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Jul 30, 2000 09:48 PM

Hainan Chicken Rice and Thai Fried Chicken

  • d

I just tried the restaurant "Hainan," whose speciality is Hainanese Chicken Rice - a steamed chicken served over rice cooked in chicken stock, and with a couple of special sauces (chile and ginger). This is a dish I'd fallen in love with while living in Singapore, where they prepare it perfectly.

Sadly, the version produced by the Hainan Restaurant was a disappointment relative to the Real Thing. In particular, when you eat it in Singapore the chicken has a tenderness and succulence that I've never experienced on this continent (I suspect that one of the keys is using relatively freshly killed chickens, and then being very careful not to overcook them.)

So, does anyone know where one might find a better version? (Singaporean and malaysian restauarants would be the first place to try.)

And while I'm on the topic - I also lived in Thailand for a while, and found that the Thais make an awesome fried chicken. It's served similar to Hainan chicken (ie., over chicken rice) but with a slightly sweeter chile sauce. This is considered food court type food by the Thais. I've never seen this at a Thai restaurant here probably because it's regarded as a "low end" dish - does anyone have any ideas?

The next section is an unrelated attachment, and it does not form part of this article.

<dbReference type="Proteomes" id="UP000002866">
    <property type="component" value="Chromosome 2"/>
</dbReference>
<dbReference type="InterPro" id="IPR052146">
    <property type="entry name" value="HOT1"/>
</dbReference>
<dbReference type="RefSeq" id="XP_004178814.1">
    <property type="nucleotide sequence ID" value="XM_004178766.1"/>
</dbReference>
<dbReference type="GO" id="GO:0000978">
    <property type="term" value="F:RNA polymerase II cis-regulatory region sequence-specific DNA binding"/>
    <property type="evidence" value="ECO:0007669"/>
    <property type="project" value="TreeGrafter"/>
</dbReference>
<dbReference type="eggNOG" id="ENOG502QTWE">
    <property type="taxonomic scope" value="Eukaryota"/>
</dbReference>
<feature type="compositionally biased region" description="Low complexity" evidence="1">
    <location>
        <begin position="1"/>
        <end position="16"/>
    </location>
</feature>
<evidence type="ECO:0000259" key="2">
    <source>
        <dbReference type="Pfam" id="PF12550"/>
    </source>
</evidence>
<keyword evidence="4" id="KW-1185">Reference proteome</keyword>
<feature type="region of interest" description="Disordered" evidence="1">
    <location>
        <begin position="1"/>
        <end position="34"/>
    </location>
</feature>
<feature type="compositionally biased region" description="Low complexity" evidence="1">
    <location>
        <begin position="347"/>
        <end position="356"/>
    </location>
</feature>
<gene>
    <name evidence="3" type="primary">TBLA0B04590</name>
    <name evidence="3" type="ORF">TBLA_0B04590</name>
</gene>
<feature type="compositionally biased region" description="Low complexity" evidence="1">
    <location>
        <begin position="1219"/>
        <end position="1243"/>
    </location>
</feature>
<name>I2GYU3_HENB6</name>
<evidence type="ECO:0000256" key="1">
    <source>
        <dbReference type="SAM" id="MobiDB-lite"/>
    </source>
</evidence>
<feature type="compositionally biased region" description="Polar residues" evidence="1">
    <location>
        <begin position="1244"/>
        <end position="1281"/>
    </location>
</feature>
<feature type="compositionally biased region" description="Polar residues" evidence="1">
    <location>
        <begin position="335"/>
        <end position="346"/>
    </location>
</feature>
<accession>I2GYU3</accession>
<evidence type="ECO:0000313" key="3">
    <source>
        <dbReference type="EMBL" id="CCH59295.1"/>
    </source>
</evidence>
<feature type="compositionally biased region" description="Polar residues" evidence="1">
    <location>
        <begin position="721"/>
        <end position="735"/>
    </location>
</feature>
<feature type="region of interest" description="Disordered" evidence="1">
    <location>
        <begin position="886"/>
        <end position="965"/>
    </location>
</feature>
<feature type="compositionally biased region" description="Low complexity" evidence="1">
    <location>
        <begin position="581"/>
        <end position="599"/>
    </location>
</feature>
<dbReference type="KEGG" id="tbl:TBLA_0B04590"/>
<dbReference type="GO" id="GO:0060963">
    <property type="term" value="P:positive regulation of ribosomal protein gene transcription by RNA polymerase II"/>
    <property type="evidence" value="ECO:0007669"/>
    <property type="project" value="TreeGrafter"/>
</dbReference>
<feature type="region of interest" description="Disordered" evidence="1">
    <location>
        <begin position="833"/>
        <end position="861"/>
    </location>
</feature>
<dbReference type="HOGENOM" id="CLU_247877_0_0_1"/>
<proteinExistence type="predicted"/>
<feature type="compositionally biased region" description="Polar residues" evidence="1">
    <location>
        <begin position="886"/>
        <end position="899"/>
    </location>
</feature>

Either way - I just moved to LA and am having a ton of fun exploring the myriad of ethnic restauarants. Beats any other city I've ever lived in (and that includes Toronto, San Francisco, Boston, Paris, Munich, Singapore, and Bangkok; interestingly Toronto comes closest to matching LA for authenticity and variety).


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  1. Was it Hainan Chicken in Rowland Heights?

    1 Reply
    1. re: Chandavkl

      Yes, it was the one in Rowland Heights.

    2. > Singaporean and malaysian restauarants would be the first place to try

      Why is that?!! I would think *HAINAN* restaurants would be the first place to try!!

      Just because you got a bad one, don't go rewriting the map of Asia -- Hainan is an island/province on the South of China (near Zhuhai), and has **NOTHING** to do with Singapore or Malaysia. There might be some good Hainan restaurants in either of those places, but only in the same way as there might be good Cantonese, Fukkienese, or Hakka restaurants.

      Lots of migration every which way, so there may indeed be some sizable Hainanese population (I really wouldn't know). But Hainan food is definitely not "from" either of those places -- if anything NONYA cuisine (and some transplanted Fukkienese) is far more "native" to Singapore, Malaysia and Indonesia. Likewise, Hainan-ji/Hoinam-gai is just as prevalent in Hong Kong, for example; perhaps moreso, due to the proximity to Hainan province.

      I agree with you though -- when you get a good one, the dish is absolute **NIRVANA**....

      2 Replies
      1. re: Jim Wong
        Melanie Wong

        Chinese immigrants to Singapore and Malaysia have made "chicken-rice" their own in a form that is different from Hainan.


        1. re: Jim Wong